I was pretty shocked on my first one when they came to do the install that was included in the purchase price. The install was them putting the fuses into the fuse block and seeing if it started up. I foolishly thought it might involve them connecting the filters and that sort of thing. Nope. I got to run all around town and grab fittings while the tech was waiting.
 
I was pretty shocked on my first one when they came to do the install that was included in the purchase price. The install was them putting the fuses into the fuse block and seeing if it started up. I foolishly thought it might involve them connecting the filters and that sort of thing. Nope. I got to run all around town and grab fittings while the tech was waiting.
Ridiculous! And becoming common, I think.
 
Some of you guys need to look at what a normal floor fan puts out. Remember the out put pressure is in inches not psi.They move lots of air not really create much pressure as into a closed system like a compressor does.
I think with a little creative ducting you could direct the heat exchanger comp air to where you need it and supply the intake on one side and exhaust on the other side of the shop. Seems to me that by the time the heated air is spread out in the shop and then exhausted you would recover a lot of heat. In the summer might have to redirect it.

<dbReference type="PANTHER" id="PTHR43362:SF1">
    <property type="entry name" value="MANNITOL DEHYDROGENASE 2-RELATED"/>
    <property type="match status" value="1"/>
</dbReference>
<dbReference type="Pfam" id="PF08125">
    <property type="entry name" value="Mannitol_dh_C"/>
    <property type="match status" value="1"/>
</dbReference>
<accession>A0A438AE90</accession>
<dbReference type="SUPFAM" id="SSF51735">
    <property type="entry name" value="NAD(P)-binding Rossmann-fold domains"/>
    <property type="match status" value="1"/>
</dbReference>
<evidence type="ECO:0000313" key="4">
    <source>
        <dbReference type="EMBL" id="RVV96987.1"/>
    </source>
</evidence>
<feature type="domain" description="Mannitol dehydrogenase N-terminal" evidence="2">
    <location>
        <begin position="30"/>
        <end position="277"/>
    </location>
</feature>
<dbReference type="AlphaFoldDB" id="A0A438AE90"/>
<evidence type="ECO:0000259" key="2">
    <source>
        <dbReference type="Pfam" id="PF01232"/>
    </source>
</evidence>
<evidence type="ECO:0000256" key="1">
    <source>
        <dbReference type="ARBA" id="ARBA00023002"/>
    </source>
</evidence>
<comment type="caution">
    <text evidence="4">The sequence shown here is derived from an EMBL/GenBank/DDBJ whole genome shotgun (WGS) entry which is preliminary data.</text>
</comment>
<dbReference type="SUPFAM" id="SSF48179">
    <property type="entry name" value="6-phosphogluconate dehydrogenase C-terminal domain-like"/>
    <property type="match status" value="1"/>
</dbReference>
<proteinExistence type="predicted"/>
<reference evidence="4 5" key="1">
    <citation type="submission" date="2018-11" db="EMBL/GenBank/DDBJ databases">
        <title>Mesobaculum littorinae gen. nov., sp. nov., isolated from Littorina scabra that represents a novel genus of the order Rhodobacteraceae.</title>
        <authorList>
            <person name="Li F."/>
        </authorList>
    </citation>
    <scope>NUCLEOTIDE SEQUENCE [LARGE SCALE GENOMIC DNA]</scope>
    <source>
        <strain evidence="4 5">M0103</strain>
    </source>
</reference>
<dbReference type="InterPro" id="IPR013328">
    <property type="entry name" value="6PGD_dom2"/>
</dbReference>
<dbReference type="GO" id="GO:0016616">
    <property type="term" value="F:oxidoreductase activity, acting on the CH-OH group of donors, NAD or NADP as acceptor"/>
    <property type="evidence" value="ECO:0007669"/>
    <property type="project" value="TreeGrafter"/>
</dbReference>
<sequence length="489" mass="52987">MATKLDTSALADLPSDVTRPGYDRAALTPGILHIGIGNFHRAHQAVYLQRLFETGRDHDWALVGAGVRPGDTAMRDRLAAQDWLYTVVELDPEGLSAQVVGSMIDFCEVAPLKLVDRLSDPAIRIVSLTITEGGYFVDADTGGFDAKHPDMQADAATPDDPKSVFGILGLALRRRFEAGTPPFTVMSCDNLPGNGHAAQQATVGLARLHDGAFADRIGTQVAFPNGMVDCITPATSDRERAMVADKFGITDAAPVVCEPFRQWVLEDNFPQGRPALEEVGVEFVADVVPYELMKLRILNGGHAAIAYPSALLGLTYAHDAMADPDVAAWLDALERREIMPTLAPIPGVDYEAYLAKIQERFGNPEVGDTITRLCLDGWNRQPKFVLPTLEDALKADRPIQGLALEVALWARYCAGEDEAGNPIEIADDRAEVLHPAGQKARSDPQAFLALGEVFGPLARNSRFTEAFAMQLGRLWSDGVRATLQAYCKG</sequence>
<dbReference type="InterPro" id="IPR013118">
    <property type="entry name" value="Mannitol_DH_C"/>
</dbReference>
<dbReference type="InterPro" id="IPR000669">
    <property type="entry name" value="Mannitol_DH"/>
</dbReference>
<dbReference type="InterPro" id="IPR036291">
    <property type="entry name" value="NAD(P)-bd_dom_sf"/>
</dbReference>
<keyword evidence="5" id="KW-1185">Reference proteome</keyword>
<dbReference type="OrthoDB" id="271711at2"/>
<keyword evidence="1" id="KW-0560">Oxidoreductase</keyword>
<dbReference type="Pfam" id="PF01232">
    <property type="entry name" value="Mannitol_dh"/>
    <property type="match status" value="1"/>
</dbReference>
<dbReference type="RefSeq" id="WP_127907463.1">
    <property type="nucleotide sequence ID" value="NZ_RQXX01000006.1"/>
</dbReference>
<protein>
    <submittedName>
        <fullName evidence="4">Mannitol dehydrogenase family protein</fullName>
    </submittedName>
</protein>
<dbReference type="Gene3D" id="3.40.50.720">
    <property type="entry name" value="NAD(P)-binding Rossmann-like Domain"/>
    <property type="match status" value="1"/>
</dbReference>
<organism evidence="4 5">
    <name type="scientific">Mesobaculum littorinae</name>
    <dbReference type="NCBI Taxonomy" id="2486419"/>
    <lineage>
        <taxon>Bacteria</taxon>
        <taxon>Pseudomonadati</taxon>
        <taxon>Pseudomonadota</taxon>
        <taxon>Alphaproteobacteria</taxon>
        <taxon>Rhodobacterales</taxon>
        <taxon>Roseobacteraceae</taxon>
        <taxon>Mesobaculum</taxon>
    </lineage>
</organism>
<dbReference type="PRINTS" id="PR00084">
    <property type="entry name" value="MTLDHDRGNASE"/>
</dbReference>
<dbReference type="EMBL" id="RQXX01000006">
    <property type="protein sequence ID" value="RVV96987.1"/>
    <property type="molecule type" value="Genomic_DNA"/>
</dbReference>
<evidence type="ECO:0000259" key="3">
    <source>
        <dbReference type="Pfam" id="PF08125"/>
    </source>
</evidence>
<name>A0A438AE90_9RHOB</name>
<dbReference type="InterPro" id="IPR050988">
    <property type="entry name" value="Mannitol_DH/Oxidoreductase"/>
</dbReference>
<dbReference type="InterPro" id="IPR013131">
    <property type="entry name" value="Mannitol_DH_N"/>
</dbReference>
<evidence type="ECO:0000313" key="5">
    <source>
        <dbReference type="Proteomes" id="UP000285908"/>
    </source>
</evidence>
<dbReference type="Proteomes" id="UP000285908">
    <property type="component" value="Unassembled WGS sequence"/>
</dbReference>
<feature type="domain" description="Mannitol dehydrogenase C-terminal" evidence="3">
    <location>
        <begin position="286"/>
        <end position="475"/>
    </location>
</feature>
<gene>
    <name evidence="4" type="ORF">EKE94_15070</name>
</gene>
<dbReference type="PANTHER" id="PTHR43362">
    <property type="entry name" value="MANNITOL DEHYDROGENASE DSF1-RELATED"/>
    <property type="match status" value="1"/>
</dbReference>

When we built the new plant the dummies in charge put 2 250hp Gardner Denvers on the second floor office space inside the back of the plant. Florida winters are not bad but some days you need heat. Those compressers would heat the back of the plant. The highest part of the compressor room floor was the floor drains so when the condensate drain plugged it didn't take long to flood the upper office floor ruining a lot of new carpet.

I never calculated how much water is produced by a compressor, never needed to. So one of the guys put a temp drain hose into 55 gal drum while the drain was being fixed.I walked by on start up and there was about 6" water inside when I came back by about 15-20 min later the drum was about to over flow! Contaminated water is pumped into a holding tank and is costly to have it removed. At that time all the department heads were pointing fingers at each other about who was dumping excess water into the sinks that went into the contaminated water. I put two and three together and wondered where the comp drain went, naturally right into the contaminated water, no wonder the usage was so high.
 
I have installed many exhaust fans for companies. 1 I did was for a 50 hp rotary AC. I put in a 12" exhaust which pushed out 2,000 cfm no problem. Put it on a thermostat so it only ran when needed.

AC like steady calm air. You don't want frozen or hot air because the dryer is matched to do "standard" air. If you push hot air into the compressor, the dryer can not remove the moisture from the system so it will live in your pipes until your machine sucks it up. If you push frozen air. You freeze the dryer if it is not a desecant dryer.
 
I have installed many exhaust fans for companies. 1 I did was for a 50 hp rotary AC. I put in a 12" exhaust which pushed out 2,000 cfm no problem. Put it on a thermostat so it only ran when needed.

AC like steady calm air. You don't want frozen or hot air because the dryer is matched to do "standard" air. If you push hot air into the compressor, the dryer can not remove the moisture from the system so it will live in your pipes until your machine sucks it up. If you push frozen air. You freeze the dryer if it is not a desecant dryer.
THANK you.